Flow Cytometer/Cell Sorter Instrument Types
Flow cytometers and cell sorters are two powerful tools for the accurate and efficient characterization of cells. Both instrument types measure forward scatter (FSC), side scatter (SSC) and multiple fluorescent parameters to detect specific antibody bound markers within a heterogeneous cell population. Although similar in principle and design, they are best suited to distinctly separate applications. Cytometers are most useful for multi-parameter high-throughput analysis, whereas cell sorters can take the further step of isolating specific cell populations for further analysis. The design and technology of these instruments continue to evolve rapidly to allow the measurement of more parameters with higher sensitivity and greater accuracy. Here we examine the different designs, capabilities, applications, and benefits of each instrument type.
Flow cytometers (also called cell analyzers or cell counters) detect, quantify and record fluorescent signals from individual cells as they pass through the instrument. Modern cytometers use microfluidics systems to isolate individual cells into separate fluid droplets that can pass uniformly through the instrument’s interrogation point. In most traditionally configured cytometers, lasers excite fluorescent labels on the cell, which then emit both forward and side scatter light signals. Next, lenses collect the signal from the specific cell being measured, dichroic mirrors separate the signal by wavelength, and filters block any unwanted signal from being detected. Finally, photomultiplier tube detectors amplify the signal and convert light photons to electrical current which can be recorded by the instrument and analyzed using specialized software programs. Spectral cell analyzers are a new type of cytometer instrument that uses spectral technology to gather information about the cell. Unlike conventional flow cytometers which block, reflect, or transmit a photon for detection based on its wavelength, spectral analyzers incorporate different optical approaches to achieve higher resolution with the same amount of light being distributed over more detector elements. Find more information on spectral analyzer technology here. Both types of cytometers are useful for analyzing heterogeneous cell populations and classifying cell subsets based on parameters such as cell size, morphology, or protein expression. In the research setting, they are most often used as an analysis tool to examine the effects of a specific experiment, disease, or drug.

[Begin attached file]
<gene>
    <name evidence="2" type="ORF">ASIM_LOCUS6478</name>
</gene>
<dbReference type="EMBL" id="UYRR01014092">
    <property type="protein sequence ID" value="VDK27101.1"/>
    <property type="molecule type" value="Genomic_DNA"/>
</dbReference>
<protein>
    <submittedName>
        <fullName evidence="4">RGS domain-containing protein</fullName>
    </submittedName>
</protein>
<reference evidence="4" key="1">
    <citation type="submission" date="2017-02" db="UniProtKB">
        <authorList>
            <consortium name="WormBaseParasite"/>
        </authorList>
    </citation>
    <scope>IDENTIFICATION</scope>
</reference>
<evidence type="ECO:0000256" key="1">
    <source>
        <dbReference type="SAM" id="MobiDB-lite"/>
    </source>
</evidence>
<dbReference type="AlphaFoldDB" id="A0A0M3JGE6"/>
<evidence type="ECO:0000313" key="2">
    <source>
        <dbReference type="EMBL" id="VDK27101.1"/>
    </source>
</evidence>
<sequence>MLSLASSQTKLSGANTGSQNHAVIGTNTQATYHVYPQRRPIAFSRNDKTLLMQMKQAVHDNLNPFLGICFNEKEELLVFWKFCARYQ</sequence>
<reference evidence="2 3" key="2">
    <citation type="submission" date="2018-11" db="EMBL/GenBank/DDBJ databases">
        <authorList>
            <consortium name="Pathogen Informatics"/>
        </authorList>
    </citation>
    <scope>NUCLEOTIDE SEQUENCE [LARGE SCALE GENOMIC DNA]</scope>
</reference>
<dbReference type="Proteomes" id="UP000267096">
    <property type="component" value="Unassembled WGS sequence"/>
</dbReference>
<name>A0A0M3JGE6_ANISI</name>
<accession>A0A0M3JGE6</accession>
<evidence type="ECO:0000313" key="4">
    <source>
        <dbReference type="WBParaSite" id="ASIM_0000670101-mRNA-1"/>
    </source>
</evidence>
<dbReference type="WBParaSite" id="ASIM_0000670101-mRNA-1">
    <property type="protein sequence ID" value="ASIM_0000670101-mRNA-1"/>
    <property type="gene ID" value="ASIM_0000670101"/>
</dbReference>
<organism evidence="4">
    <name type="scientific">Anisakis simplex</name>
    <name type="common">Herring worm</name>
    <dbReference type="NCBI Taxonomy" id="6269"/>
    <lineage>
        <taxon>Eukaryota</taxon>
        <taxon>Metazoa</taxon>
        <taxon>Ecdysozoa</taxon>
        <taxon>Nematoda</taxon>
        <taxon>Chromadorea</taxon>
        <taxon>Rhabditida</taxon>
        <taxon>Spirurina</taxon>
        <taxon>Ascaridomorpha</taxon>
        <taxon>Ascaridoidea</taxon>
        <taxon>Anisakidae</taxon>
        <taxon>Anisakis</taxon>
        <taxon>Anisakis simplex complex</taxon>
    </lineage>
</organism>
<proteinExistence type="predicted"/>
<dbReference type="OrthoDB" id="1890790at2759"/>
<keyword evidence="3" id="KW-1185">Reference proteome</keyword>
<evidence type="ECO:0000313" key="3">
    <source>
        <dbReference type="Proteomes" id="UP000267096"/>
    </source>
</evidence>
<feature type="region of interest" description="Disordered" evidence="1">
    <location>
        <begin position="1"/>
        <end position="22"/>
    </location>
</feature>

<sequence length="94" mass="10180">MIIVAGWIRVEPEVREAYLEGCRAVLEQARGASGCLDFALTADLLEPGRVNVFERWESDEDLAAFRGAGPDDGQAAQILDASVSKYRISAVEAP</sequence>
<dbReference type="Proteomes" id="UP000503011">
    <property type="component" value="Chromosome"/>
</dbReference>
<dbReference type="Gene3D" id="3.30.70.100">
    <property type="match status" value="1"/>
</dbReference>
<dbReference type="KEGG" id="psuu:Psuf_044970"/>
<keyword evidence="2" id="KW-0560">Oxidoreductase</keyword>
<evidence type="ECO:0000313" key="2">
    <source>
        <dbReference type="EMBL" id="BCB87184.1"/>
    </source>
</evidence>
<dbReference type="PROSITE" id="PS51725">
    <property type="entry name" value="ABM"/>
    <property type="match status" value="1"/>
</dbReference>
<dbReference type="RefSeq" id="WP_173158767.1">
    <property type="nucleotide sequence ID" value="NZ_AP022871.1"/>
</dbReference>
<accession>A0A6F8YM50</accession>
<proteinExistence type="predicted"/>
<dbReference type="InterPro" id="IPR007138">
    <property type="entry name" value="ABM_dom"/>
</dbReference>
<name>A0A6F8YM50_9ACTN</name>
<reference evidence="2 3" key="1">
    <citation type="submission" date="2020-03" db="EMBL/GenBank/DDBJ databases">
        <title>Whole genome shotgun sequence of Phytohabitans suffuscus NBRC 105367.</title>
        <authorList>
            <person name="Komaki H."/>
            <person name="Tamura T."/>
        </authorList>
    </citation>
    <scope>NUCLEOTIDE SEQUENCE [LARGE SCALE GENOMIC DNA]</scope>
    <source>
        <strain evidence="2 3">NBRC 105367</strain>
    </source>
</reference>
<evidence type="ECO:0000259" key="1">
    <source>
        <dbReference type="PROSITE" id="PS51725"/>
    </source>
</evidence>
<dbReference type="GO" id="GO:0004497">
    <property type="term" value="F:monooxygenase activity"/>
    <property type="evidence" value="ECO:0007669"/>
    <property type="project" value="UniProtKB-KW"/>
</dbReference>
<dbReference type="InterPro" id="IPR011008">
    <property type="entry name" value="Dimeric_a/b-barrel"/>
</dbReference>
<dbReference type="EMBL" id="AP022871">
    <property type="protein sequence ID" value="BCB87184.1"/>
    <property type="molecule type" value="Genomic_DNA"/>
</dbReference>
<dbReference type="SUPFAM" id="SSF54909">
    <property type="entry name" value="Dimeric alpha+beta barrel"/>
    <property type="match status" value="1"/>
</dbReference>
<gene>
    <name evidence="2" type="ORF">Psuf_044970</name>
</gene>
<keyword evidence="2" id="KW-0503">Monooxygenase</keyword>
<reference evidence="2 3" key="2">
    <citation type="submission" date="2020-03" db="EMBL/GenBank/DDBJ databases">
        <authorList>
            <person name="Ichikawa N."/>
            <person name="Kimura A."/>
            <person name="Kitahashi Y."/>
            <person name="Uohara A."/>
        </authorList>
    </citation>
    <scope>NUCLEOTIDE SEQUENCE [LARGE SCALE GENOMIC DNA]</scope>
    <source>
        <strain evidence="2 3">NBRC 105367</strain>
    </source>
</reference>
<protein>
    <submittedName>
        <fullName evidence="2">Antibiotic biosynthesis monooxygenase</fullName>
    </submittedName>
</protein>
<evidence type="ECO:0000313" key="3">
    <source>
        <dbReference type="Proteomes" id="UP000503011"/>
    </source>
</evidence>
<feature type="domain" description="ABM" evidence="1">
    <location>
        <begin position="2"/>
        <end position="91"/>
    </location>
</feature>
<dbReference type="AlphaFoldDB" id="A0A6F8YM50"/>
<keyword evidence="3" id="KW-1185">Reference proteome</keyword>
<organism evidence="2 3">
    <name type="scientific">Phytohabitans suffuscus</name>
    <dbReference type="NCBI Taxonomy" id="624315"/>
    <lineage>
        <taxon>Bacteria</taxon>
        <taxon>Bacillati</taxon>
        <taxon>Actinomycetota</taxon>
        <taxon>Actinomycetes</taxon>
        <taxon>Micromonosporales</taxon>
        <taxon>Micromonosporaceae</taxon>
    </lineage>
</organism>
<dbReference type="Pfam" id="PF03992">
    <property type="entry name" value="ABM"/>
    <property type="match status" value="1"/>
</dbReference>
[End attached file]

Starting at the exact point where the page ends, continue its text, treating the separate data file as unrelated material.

Cell sorters also analyze heterogeneous cell populations that have been marked with detection antibodies. However, they also then physically sort the living cell subsets into tubes or multi-well plates based on specific characteristics. This method is especially useful for enriching cell populations that may then be cultured for further analysis. Fluorescent activated cell sorters (FACS) operate by placing an electrical charge on the fluid droplet as it breaks free from the fluidics stream. An electrostatic deflection system then diverts the droplets into specific containers based on their charge, allowing researchers to separate and collect two or more distinct cell population subsets. Alternatively, Magnetic Activated Cell Sorters (MACS) use superparamagnetic nanoparticles and columns to separate cells based on the presence of specific surface antigens, and Vortex Actuated Cell Sorters (VACS) that relies on a switchable microfluidic vortex stimulated by a thermal-inkjet-style actuator are being developed. Cell sorters are useful for clonal colony generation and single-cell molecular analysis. They are most often used as a starting point (i.e. sample preparation) or intermediary step (i.e. population enrichment) in a larger experiment.
In summary, both instrument types are useful for interrogating and characterizing heterogeneous cell populations, yet cell sorters offer the additional step of isolating specific subsets for further analysis. For more information on specific cytometers or sorters, see our instruments page.